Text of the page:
I've been mesmerized recently by Robert Kurson's 2007 book, “Crashing Through: A True Story of Risk, Adventure, and the Man Who Dared To See,” about Mike May, a man blinded at the age of three whose sight was restored 43 years later. It is a story of courage, hope, luck, science, and, dare I say it, destiny. And not only is the book phenomenally inspirational; it also offers fascinating insights into the science of sight restoration for the small minority of blind people who have the potential to restore their eyesight lost after birth.
There are many lessons to take from this book, including the awesome capacity of human beings to survive and even thrive in the most challenging of circumstances. The book also made me think a bit about how we as individuals and groups frame the challenges facing us. Mike May's mother, following the tragic home explosion that rendered May blind, steadfastly refused to define her son as disabled (even after exhausting all possible medical avenues available at the time), and constantly encouraged him to defy all obstacles in his path.
Reading the book, it becomes clear why May would end up, through a combination of fearlessness, a sense of adventure, and the cultivation of the right types of friendships, as the world speed record-holder in downhill skiing (at 65 mph)in the Winter Paralympics. That single episode is just one of many that illustrates who Mike May is. It demonstrates how his courage enabled him to survive and thrive, and then to take the considerable risk to achieve restored vision in middle age, as he moved ever forward with the resolute mindset of an adventurer and explorer on a mission.
The title of the book comes from May's habit as a child of fearlessly running everywhere, crashing into objects on playgrounds and city streets, and yet continuing to go, often at the cost of multiple bruises and even a few near-death scrapes. Of course, there are limits, and there are moments while reading “Crashing Through” that one at least temporarily doubts May's common sense, and even his sanity. But all in all, he exemplifies the kind of indomitability that allows someone to move forward regardless of the obstacles present, even in an environment of great uncertainty.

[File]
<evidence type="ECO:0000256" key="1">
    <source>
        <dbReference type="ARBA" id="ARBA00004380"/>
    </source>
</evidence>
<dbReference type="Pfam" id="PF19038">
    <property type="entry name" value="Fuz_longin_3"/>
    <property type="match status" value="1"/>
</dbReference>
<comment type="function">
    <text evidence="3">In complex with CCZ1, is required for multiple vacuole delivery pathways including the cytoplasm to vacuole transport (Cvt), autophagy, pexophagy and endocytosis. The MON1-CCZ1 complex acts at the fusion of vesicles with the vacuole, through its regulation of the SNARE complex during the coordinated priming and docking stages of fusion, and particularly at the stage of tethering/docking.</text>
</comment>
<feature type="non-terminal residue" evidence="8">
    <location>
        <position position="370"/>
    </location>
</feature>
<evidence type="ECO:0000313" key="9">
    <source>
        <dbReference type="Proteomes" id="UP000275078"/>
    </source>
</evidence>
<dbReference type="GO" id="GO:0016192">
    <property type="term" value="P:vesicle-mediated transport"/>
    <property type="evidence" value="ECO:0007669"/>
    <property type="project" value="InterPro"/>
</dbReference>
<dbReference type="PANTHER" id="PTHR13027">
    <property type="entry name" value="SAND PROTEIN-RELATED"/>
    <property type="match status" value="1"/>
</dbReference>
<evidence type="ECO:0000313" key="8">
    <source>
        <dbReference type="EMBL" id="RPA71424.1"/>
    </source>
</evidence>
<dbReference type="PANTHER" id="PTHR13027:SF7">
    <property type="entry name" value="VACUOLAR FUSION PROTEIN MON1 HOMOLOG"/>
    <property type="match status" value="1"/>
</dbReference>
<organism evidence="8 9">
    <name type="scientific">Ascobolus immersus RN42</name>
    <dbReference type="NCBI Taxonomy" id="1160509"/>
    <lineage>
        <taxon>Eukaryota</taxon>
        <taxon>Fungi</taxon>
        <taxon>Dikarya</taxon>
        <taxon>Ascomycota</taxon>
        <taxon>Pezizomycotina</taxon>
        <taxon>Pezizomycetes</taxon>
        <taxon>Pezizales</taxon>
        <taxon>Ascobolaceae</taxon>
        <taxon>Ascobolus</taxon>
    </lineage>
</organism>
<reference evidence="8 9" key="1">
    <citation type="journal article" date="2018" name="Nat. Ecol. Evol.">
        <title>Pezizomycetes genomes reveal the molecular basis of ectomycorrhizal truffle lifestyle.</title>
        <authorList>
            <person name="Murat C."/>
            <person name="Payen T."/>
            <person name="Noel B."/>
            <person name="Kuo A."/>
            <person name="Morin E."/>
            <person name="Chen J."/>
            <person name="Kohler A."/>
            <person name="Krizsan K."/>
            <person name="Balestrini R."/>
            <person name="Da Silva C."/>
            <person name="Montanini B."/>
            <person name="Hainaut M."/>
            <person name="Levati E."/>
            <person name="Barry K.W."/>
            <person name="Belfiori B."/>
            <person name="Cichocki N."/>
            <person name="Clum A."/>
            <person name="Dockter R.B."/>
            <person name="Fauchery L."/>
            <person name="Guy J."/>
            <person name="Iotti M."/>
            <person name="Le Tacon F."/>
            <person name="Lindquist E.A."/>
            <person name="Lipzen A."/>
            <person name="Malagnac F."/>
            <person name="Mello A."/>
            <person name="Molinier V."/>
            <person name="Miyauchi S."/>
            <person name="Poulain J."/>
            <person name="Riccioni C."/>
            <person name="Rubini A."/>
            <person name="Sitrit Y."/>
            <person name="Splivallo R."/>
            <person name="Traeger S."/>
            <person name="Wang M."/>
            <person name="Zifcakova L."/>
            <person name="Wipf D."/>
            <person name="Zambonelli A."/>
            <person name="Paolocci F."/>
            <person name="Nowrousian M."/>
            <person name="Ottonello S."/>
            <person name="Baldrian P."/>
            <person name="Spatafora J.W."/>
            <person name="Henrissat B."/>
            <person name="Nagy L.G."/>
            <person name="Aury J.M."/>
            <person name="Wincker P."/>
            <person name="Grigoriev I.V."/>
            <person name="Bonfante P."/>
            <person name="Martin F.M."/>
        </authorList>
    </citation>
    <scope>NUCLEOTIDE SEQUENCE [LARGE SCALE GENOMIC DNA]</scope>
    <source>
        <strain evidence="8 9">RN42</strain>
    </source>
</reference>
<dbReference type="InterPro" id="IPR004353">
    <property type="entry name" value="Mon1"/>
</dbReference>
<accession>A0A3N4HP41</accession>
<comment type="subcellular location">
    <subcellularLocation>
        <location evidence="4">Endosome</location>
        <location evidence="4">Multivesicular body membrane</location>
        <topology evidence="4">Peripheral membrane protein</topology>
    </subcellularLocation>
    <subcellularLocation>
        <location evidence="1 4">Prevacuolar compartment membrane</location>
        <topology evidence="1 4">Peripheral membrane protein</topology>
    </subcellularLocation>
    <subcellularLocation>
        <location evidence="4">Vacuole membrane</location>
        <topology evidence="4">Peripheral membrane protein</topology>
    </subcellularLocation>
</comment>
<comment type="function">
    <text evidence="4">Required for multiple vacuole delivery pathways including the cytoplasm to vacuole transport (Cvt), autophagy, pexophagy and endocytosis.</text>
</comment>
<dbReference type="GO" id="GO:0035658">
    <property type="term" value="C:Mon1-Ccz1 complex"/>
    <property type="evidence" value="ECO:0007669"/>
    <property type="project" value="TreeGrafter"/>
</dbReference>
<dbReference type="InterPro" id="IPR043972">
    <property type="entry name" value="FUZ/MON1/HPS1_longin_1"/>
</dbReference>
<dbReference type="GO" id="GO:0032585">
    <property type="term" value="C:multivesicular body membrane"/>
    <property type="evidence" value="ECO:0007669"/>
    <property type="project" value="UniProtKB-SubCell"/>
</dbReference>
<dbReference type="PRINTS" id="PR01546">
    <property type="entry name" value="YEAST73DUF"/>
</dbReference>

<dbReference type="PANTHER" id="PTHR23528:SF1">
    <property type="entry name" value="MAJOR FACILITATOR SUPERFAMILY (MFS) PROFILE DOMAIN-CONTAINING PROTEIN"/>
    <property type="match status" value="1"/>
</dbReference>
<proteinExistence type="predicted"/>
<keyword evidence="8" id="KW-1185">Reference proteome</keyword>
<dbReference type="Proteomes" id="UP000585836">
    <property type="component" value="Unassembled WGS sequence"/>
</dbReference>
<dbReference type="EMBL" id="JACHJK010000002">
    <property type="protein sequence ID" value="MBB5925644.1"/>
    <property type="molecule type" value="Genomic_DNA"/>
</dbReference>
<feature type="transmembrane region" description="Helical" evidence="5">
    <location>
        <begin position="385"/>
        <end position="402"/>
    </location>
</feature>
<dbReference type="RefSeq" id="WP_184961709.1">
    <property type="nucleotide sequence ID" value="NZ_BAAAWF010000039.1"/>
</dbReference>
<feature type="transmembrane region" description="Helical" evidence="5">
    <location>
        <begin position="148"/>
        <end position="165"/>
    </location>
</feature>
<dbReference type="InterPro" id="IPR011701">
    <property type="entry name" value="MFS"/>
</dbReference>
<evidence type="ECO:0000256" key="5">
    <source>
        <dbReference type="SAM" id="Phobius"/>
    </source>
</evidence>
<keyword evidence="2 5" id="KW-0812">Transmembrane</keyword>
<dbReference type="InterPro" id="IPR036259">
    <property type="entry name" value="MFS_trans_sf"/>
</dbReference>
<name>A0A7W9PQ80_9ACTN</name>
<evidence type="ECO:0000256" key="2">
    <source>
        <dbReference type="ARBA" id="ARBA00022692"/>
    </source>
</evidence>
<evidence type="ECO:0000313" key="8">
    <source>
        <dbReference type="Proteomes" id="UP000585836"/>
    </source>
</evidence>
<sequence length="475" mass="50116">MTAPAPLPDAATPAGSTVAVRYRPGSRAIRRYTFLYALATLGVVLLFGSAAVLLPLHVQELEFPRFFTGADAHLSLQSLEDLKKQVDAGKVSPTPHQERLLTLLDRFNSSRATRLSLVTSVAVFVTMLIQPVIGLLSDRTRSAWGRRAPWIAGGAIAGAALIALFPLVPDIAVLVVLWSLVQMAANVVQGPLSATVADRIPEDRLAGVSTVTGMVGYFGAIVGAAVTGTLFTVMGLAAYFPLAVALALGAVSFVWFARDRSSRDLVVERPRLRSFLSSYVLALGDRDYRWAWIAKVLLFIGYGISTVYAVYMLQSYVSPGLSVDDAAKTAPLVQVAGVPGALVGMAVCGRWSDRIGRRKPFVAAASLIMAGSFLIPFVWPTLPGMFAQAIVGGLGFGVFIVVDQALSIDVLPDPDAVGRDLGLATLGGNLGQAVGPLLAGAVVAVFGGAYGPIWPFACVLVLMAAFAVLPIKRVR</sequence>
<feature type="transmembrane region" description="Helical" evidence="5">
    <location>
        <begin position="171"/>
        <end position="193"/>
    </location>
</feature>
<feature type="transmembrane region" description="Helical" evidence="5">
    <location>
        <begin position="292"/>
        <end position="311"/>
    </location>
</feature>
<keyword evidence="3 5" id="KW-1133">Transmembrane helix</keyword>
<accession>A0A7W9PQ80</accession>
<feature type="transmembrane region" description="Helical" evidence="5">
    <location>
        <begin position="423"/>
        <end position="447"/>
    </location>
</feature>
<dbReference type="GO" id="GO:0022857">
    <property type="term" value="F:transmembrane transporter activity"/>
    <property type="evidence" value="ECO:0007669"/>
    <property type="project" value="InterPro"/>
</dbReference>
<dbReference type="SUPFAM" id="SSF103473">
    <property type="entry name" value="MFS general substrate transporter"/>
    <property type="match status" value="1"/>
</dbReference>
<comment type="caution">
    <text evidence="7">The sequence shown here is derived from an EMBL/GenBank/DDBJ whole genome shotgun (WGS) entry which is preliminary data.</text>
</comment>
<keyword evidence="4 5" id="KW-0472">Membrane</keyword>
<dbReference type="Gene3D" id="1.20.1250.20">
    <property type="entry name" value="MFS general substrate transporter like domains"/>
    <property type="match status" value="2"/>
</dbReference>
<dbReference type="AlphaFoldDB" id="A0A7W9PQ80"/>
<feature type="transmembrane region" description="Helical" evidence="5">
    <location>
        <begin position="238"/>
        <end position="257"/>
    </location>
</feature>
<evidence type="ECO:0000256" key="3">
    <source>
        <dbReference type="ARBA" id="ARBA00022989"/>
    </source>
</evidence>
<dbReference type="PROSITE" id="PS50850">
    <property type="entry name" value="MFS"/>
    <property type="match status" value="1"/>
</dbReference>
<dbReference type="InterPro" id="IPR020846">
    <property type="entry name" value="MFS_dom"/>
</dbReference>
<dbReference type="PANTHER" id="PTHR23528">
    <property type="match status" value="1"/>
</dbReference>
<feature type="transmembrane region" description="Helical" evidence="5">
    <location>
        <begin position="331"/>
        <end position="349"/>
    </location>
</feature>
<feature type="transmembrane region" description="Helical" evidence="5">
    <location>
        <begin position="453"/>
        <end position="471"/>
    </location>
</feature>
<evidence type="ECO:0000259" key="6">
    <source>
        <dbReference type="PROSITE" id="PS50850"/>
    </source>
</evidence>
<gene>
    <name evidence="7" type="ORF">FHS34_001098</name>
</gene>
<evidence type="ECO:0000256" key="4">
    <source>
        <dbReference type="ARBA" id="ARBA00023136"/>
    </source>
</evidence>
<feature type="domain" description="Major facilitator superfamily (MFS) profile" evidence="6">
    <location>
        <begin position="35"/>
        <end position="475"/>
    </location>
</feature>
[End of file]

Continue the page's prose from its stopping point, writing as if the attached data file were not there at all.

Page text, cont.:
In other words, there's something to the Mike May story that we should consider as we as an industry move into healthcare IT's version of Ultima Thule-the land beyond any maps-at what feels like breakneck speed. As I am writing this column, our industry is awaiting the final rule on meaningful use for the HITECH legislation; indeed, by the time this issue is published and you are reading this column, that rule should have been released. Will the IT, clinical informatics, and clinician leaders in your organization panic, freeze up, or abandon ship, because of the enormous challenges facing everyone, in a high-intensity, time-scarce environment? Or will they rise to the challenge and move forward determinedly, despite all the obstacles in the path ahead?
In my mind, there is no question that some aspects of character and personality-in particular, courage and leadership qualities-will end up playing as important a role as strategic and technical preparation in the coming months. Will you and your organization end up “crashing through” to success? Or will fear, and limited vision, keep you from reaching your highest potential? Only time will tell.
Mark Hagland, Editor-in-Chief Healthcare Informatics 2010 August;27(8):6